Speaker Nancy Pelosi (D., Calif.) caved in on June 26 and let the House pass a less restrictive, bipartisan Senate bill to provide $4.6 billion for humanitarian relief on the southern border. Under pressure from Trump and his allies, Congress finally addressed complaints of overcrowding and other discomforts in overwhelmed illegal-alien detention centers.

Around this time, self-defeating Wayfair workers displayed their pro-illegal-alien compassion by protesting their employer’s decision to supply these facilities with beds. Better, these workers reasoned, for illegal-alien children to sleep on the ground than for Wayfair to give Trump the time of day. Representative Alexandria Ocasio-Cortez (D., N.Y.) calls these structures “concentration camps,” even though people clamor to enter them, they are free to go home, and yet they stick around and remain in “cages,” which Obama built. Cement floors are not ideal, but they appear to trump living across the street from MS-13.

Trump also prospered at the G-20 summit in Osaka, Japan. He and Chinese president Xi Jinping resumed trade talks. The Dow, NASDAQ, and S&P 500 since have reached record highs.

Trump capped June by visiting South Korean president Moon Jae-in in Seoul. Trump arranged an impromptu, “Hey, I’m in town; let’s meet” mini-summit with North Korean strongman Kim Jong-un. Trump became America’s first sitting president to enter North Korea, via the Demilitarized Zone. Trump and Kim met for 55 minutes and then resurrected denuclearization talks.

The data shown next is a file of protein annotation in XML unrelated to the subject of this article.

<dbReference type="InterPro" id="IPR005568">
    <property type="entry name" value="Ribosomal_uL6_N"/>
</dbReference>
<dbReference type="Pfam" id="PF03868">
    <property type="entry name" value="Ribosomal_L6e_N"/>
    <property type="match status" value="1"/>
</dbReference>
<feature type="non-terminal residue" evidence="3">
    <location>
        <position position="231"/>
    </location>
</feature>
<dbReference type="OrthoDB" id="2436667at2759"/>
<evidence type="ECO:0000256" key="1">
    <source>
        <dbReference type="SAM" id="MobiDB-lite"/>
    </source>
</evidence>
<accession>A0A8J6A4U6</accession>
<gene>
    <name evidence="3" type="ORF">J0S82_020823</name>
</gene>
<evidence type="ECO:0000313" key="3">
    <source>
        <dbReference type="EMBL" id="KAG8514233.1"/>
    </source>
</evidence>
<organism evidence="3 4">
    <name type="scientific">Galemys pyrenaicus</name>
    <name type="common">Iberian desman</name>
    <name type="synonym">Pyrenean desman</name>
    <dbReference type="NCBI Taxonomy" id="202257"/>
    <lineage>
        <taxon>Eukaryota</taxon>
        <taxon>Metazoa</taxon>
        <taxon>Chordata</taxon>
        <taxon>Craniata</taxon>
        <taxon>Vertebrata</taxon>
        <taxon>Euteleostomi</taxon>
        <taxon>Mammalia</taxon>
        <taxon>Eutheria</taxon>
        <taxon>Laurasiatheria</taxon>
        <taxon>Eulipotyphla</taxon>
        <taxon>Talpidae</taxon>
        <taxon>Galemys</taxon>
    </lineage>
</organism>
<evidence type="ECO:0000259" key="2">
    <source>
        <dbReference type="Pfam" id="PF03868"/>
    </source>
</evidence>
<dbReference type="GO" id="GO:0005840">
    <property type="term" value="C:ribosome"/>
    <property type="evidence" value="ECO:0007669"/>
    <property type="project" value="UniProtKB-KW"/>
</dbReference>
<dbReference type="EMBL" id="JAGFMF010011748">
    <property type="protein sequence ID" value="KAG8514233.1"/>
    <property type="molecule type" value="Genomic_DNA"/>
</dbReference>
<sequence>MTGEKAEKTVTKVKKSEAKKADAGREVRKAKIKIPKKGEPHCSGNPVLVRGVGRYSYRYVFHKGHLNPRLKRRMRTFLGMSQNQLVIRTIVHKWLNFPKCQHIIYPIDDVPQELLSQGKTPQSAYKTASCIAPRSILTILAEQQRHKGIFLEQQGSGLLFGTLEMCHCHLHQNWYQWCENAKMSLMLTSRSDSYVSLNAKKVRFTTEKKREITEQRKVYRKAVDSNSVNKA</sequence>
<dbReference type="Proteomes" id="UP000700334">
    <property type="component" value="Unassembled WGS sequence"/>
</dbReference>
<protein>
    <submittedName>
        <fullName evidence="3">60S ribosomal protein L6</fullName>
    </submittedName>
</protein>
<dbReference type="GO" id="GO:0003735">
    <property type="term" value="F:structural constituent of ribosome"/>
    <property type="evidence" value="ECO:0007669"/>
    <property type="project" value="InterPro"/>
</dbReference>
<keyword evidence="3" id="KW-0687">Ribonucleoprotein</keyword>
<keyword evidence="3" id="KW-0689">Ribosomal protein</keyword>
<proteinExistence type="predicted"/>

President Trump knows exactly what he’s doing, and he’s getting it done. He is, indeed, fit for office, as confirmed by these and other victories — not least the confirmation of 123 constitutionalist federal jurists.

Finally, as the Russiagate hoax recedes into memory, Democrats’ fading impeachment chants underscore their status as Earth’s sorest losers — ever. As these storm clouds vanish, Americans are seeing how President Trump can govern when he does not hear nearly every Democrat and journalist scream “RUSSIA!” 24/7/365. Just imagine if William Barr, and not Jeff Sessions, were attorney general from Day One, and the Russigate/Mueller travesty never happened. Americans could have had for the last two and half years the president who has governed for the last four weeks.

Michael Malarkey contributed research to this opinion piece.

Deroy Murdock is a Manhattan-based Fox News contributor and a contributing editor of National Review Online.